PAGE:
Hospital waiting area
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Health policy experts on Friday criticized the federal government's move to fund 29 more Medicare Urgent Care Clinics (UCC), arguing there was no evidence to show they have been effective.

The Labor government outlined AU$227million to fund additional free UCCs, taking the number to 87 Medicare UCCs across the country, offering walk-in care, seven days a week over extended hours, completely bulk billed.

These clinics are expected to reduce the burden on emergency departments and ease out-of-pocket health costs, The Guardian reported. The 2024 budget has increased the funding for elderly care and put a freeze on medicines under PBS, especially for pensioners.

According to health experts, the UCC model has not been formally evaluated and so it is not clear if they have been effective.

Questioning the government's move, the Australian Medical Association and the Royal Australian College of General Practitioners said the UCCs have never been assessed formally, and the government should invest instead in general practice.

Dr Lesley Russell, from the University of Sydney's Menzies Centre for Health Policy and Economics, argued, "The mere recitation of numbers of services delivered is not an evaluation and the value of urgent care clinics is yet to be established."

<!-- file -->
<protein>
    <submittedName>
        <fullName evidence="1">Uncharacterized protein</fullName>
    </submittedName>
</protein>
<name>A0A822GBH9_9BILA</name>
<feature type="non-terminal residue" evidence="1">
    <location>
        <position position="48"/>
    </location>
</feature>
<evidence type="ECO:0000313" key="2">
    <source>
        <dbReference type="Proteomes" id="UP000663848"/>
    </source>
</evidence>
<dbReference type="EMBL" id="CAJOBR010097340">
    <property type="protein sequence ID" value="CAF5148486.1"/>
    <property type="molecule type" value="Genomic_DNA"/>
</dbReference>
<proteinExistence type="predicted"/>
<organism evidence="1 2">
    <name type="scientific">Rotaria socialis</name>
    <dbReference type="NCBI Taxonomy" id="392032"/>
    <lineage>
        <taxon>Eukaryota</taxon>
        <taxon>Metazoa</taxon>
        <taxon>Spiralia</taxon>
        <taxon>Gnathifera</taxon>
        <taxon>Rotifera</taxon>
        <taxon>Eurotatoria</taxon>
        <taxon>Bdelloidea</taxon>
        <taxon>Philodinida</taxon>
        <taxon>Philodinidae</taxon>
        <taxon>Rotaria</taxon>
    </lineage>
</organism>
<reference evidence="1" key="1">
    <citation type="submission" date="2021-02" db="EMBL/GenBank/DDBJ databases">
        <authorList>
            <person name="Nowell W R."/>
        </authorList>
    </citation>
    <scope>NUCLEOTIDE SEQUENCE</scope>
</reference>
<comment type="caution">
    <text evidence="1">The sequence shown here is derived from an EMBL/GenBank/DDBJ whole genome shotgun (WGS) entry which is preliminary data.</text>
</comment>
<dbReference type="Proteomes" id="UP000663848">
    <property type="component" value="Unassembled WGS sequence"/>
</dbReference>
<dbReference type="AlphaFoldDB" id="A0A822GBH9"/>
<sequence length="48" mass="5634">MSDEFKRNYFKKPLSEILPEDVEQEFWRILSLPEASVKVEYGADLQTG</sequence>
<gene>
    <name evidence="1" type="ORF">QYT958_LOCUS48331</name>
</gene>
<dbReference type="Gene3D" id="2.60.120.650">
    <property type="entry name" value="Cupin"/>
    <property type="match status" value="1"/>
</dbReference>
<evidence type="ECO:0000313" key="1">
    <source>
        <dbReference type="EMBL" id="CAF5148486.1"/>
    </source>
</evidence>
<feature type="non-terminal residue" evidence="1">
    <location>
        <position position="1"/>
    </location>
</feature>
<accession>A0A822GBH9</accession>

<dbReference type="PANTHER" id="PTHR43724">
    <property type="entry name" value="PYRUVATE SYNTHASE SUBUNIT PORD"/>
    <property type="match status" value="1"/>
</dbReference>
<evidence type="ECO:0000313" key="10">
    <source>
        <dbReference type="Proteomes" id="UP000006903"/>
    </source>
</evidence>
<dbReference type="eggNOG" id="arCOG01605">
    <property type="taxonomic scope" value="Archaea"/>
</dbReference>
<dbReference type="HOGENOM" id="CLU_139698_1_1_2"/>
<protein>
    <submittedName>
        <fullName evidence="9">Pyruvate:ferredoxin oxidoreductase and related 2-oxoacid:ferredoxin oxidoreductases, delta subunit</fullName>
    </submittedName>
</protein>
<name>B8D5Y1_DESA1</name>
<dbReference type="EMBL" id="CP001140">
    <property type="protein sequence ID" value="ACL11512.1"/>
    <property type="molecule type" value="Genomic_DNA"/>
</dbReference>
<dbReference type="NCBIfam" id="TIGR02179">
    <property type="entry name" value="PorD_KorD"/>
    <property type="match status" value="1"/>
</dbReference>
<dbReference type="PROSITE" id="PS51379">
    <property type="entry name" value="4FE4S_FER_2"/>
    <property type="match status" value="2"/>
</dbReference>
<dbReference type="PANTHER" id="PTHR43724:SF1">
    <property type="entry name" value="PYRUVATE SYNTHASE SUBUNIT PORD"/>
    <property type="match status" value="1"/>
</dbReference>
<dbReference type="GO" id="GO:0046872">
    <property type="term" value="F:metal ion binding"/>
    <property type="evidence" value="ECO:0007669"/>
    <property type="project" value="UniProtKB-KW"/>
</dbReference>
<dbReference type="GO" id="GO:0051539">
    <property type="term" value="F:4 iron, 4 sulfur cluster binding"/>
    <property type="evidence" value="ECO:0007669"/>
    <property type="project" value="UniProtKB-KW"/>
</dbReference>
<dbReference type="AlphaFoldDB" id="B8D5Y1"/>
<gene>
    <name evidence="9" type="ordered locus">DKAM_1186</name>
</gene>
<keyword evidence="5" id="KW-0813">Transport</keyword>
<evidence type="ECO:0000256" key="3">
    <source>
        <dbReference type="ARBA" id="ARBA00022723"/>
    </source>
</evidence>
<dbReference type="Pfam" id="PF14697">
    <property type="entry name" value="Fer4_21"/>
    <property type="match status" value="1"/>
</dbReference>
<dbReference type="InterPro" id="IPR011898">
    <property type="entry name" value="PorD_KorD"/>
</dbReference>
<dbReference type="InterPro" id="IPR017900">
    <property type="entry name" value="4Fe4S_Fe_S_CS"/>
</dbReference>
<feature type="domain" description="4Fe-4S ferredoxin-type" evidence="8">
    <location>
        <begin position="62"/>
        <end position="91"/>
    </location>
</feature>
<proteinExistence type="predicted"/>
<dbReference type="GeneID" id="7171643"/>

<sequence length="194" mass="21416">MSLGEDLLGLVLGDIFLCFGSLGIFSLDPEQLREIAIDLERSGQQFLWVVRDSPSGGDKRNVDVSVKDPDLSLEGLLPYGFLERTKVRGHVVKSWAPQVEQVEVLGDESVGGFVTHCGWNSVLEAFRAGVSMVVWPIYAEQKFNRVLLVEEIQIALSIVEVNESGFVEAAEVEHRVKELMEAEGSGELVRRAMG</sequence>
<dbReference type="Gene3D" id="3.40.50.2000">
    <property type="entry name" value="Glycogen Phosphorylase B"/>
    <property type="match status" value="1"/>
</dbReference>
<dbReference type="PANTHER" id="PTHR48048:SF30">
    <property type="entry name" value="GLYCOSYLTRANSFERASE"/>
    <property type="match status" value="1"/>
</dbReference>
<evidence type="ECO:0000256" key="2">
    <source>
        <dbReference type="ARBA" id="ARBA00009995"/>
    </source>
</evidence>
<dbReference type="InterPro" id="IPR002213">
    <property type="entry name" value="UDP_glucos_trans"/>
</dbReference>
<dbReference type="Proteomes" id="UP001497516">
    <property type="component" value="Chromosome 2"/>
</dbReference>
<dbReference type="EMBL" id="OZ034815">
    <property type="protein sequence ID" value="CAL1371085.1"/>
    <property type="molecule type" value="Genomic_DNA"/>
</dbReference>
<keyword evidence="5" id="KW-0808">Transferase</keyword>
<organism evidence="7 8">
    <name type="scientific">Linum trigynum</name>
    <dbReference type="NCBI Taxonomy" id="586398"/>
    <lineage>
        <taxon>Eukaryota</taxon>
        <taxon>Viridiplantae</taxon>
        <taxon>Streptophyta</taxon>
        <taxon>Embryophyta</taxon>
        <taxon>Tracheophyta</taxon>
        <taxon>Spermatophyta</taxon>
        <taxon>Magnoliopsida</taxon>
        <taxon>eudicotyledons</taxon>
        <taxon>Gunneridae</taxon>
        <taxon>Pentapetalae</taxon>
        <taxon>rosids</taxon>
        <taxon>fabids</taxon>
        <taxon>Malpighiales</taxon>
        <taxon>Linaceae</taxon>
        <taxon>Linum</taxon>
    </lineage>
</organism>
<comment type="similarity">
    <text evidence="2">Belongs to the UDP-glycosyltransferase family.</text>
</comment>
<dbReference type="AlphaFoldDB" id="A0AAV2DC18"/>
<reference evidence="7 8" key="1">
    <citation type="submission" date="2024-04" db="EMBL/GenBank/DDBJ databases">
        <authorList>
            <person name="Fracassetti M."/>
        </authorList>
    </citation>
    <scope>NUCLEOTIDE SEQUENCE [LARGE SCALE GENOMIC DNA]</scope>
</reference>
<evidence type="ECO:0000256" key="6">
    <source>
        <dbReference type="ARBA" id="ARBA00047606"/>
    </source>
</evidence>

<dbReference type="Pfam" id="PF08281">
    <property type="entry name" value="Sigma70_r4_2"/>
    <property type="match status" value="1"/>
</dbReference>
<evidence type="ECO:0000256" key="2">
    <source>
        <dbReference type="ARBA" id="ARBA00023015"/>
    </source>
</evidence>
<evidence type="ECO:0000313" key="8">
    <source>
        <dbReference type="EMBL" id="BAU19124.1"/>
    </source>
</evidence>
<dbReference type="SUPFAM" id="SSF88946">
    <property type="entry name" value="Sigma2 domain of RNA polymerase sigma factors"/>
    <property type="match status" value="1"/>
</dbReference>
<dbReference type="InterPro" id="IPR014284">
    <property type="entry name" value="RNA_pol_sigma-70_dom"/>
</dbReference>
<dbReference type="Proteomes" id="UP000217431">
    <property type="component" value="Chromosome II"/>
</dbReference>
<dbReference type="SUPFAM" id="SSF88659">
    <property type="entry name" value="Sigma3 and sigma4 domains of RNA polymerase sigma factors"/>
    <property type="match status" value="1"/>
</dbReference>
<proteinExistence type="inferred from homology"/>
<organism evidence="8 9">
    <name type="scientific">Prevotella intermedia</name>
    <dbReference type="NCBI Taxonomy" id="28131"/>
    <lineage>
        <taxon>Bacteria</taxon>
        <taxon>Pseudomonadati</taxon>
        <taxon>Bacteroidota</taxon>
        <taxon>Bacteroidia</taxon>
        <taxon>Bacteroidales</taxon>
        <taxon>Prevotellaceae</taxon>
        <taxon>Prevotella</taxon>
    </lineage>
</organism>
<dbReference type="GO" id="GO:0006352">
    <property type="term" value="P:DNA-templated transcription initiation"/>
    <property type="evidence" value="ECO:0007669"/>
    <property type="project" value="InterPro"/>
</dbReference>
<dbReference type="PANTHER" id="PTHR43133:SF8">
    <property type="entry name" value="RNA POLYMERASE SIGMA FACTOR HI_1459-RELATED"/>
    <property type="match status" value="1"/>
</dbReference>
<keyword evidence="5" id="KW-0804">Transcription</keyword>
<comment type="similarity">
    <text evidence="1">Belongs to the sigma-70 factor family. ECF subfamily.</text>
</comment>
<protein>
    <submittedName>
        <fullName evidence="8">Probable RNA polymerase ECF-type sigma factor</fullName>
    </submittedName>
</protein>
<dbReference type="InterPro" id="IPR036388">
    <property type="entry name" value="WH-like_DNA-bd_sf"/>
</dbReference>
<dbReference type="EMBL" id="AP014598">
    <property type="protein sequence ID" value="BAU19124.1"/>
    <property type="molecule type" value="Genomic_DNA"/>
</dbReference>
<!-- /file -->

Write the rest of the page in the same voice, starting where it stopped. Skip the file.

The government has promised to give additional funding for UCCs located in regional, rural and remote Australia. "Medicare Urgent Care Clinics are already fulfilling their promise by making sure Australians can walk in and receive urgent care quickly and for free," Health Minister Mark Butler stated.

The UCCs were opened to help people with serious but not life-threatening injuries so that they could avoid casualty wards. The Labor government has been highlighting the success of UCCs in bringing down the emergency waiting period.

Health program director at Grattan Institute, Peter Breadon, said it was "understandable that the government wants to move fast to take pressure off hospitals. But before the new clinics are set up, information about how well the current clinics are working should be released."